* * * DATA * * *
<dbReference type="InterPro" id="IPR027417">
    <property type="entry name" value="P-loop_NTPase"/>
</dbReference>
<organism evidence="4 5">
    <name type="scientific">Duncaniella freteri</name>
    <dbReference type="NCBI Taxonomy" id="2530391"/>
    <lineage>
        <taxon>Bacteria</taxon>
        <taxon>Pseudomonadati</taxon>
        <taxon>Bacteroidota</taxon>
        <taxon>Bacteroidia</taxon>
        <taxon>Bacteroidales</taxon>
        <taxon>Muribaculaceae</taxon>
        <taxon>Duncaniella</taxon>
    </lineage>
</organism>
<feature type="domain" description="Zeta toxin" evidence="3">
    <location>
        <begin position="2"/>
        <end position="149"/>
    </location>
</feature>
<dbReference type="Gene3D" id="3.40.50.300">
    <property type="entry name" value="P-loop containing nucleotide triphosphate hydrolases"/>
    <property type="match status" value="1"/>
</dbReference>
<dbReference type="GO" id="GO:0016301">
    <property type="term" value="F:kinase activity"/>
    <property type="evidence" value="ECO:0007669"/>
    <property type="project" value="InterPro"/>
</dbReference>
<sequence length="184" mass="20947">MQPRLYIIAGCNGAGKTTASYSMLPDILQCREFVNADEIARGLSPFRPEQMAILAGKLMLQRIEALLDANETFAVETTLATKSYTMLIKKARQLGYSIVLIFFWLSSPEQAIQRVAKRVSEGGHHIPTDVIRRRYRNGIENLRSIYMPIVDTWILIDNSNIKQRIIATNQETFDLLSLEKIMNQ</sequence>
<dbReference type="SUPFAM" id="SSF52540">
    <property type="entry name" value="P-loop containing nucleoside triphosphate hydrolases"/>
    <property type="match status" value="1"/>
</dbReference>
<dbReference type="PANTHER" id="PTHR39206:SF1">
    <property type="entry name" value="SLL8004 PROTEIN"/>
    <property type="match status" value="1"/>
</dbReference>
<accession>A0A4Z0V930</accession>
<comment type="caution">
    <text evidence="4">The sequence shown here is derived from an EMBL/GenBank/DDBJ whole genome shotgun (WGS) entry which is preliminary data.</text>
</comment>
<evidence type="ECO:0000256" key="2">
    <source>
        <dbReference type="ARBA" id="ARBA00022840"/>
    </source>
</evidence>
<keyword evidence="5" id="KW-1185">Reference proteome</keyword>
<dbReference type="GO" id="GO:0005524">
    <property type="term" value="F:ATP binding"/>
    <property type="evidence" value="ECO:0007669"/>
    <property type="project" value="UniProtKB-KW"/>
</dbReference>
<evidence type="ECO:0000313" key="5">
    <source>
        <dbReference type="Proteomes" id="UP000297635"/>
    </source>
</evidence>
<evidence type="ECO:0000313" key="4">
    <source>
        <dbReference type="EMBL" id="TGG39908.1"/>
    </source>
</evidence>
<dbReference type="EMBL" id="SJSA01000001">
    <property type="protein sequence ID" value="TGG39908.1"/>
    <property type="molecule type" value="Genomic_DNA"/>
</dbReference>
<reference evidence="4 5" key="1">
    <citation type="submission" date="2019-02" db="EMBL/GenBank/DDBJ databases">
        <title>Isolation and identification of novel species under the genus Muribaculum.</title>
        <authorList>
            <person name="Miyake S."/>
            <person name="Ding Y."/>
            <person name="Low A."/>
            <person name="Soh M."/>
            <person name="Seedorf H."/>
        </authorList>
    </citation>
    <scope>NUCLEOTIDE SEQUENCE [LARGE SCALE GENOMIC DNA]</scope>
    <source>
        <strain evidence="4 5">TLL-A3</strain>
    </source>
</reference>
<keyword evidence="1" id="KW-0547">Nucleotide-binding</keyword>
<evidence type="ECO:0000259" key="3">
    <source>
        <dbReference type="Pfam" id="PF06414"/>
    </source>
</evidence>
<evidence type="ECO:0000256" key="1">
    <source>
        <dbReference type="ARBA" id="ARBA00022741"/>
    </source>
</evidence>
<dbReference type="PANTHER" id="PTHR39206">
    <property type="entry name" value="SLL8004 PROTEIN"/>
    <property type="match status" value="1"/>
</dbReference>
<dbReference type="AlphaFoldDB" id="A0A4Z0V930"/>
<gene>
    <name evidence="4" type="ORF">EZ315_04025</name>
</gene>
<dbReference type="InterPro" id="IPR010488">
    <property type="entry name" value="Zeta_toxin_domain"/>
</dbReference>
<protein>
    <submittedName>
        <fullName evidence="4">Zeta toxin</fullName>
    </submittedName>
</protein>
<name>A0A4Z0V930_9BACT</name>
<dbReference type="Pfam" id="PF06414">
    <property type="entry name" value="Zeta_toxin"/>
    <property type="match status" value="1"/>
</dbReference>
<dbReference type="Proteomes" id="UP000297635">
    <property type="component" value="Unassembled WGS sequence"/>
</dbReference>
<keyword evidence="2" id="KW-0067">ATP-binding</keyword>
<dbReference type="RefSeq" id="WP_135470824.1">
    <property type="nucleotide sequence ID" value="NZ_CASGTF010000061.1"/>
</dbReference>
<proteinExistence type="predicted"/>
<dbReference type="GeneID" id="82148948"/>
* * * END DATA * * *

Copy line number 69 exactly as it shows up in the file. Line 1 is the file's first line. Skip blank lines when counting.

</dbReference>